Managing growth and addressing the needs of a diversified student body will be top aims of Upper Arlington schools as administrators and staff members seek to move the district forward.

During the Feb. 5 State of the Schools address at Upper Arlington High School, Superintendent Paul Imhoff lauded the community for its support last November in passing Issue 43.

It included a 3.75-mill levy that will generate approximately $6.3 million annually for day-to-day expenses and a 5.17-mill bond issue that will bring in approximately $230 million over 38 years and will be the catalyst for rebuilding Upper High School and its athletics facilities, plus reconstruction or renovation at the district's five elementary buildings.

The district currently is soliciting community input for design upgrades to the buildings, which average more than 63 years old.

Imhoff said the work is vital to addressing enrollment projections that show classes increasing in size at every level -- some by more than 100 students -- by 2027-28.

"We are growing, we are growing quickly," Imhoff said. "We are one of the top 10 fastest-growing school districts in the state of Ohio.

"As we look at the design and the construction of our new buildings, we are working hard to make sure we have enough space to educate all of our students. That is the biggest challenge."

In addition, Imhoff said the staff is increasing in response to the enrollment growth. Last summer, he said, 12 new teaching positions were added "just due to growth." This summer, the plan is to hire at least 10 additional teachers.

"So over two summers, over 22 new teachers just to deal with growth," he said.

As the district seeks to "right-size" buildings and staff, Imhoff said a new initiative will focus on addressing the educational needs of every student, including those from diverse backgrounds or who have special needs.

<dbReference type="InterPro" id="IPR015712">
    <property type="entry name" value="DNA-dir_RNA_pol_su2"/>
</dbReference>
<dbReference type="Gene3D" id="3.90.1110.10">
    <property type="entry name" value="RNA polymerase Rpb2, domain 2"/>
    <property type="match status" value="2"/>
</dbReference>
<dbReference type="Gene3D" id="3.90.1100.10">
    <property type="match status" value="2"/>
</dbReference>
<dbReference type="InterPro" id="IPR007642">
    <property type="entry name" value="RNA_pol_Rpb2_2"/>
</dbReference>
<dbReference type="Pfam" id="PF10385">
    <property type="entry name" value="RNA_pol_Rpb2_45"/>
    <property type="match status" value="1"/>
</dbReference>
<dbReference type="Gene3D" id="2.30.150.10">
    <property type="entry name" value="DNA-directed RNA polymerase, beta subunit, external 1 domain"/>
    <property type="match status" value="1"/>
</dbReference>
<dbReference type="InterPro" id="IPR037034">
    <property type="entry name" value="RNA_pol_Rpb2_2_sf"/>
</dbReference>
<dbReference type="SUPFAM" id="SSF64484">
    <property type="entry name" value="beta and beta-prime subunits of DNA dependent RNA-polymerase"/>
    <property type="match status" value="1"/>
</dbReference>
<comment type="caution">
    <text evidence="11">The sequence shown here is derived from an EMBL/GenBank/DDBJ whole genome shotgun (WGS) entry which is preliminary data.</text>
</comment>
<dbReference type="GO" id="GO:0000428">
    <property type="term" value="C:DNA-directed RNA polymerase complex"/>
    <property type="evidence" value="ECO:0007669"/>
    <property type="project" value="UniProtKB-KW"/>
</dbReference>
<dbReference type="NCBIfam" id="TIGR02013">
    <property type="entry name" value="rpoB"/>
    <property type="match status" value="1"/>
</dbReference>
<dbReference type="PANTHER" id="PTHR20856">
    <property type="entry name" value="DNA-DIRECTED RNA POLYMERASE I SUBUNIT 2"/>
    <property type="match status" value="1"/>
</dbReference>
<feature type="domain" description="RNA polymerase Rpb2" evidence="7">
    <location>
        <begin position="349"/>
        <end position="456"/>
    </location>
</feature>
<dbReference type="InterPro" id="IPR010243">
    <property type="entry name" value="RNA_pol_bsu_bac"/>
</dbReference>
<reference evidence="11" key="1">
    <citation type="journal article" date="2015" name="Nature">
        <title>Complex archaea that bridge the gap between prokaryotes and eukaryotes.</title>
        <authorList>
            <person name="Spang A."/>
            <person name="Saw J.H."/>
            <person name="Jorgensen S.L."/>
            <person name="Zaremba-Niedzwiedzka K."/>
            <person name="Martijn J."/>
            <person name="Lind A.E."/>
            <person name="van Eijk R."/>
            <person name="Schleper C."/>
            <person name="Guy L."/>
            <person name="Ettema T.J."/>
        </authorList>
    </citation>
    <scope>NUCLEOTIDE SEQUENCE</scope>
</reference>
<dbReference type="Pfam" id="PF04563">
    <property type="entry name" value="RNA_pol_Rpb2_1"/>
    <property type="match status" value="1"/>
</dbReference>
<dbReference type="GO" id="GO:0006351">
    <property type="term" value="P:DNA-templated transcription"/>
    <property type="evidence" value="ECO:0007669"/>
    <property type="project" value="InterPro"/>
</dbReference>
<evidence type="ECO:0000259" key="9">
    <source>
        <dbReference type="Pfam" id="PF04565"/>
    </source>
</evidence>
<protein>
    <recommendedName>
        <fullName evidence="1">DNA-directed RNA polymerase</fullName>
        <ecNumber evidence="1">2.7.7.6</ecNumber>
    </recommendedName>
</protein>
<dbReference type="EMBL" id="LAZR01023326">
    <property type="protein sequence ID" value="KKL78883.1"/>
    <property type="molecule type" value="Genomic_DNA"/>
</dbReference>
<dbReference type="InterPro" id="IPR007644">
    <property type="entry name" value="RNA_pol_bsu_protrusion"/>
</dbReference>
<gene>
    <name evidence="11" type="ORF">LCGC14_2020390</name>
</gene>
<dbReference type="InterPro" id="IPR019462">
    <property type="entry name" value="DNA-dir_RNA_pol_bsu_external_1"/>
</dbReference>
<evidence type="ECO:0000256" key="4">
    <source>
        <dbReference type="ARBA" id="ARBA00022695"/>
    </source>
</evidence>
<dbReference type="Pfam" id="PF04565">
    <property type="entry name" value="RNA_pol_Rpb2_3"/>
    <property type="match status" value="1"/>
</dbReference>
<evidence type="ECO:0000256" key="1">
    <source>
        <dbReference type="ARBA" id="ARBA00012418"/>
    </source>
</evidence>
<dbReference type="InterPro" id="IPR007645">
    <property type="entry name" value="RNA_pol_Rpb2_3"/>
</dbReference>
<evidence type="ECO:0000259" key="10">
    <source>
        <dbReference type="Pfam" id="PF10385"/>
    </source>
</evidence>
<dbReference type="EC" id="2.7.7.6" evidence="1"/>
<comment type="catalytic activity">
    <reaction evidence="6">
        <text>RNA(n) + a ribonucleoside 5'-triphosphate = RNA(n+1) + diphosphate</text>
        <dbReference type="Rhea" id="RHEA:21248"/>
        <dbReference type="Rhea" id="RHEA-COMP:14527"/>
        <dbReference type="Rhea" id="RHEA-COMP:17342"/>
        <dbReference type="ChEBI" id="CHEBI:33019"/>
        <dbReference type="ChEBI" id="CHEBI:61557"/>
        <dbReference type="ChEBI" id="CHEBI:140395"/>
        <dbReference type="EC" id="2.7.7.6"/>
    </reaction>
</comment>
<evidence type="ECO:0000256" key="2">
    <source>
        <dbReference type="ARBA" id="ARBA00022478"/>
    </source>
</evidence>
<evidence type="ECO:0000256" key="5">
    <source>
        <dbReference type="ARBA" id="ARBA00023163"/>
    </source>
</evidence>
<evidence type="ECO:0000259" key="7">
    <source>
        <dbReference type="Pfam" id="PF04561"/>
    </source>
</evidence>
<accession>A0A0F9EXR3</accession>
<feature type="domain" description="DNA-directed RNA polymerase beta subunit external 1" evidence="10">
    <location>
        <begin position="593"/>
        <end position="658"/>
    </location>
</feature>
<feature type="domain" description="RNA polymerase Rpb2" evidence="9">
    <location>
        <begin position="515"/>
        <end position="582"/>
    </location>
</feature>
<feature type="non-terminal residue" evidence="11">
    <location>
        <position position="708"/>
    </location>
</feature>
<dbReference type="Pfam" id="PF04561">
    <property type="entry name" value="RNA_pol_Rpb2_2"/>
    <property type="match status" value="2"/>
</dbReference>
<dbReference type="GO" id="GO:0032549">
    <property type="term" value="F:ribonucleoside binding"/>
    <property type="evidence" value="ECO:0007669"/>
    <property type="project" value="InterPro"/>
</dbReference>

"In UA, all has to mean all," he said. "We are a public school district where we want to celebrate and welcome each and every student.

"This is a very intentional focus for us this year and moving on."

Imhoff said the district has worked with state education groups to develop a cultural competency program and will continue to develop it every year.

While those initiatives are being developed, Andrew Geistfeld, CEO and treasurer, said officials have worked hard to show Standard & Poor's Financial Services and Moody's Investors Service that the district continues to invest and manage its finances well, even as its debt ratio rises because of the Issue 43 bond issue.

"As these two agencies ... looked at our information, they said, 'Yes, your debt ratio is going up, but the two strong items you have in place in the district is your community support. Over the decades, your community has supported you.'

"The second area they focused on was our strong financial balances and practices," Geistfeld said. "They said those key areas help overset then the debt issuance we are doing."

He said UA schools were able to maintain a AAA credit rating from Standard & Poor's, as well as a AA1 rating from Moody's -- "one of just a handful of districts from across the state" to do so.

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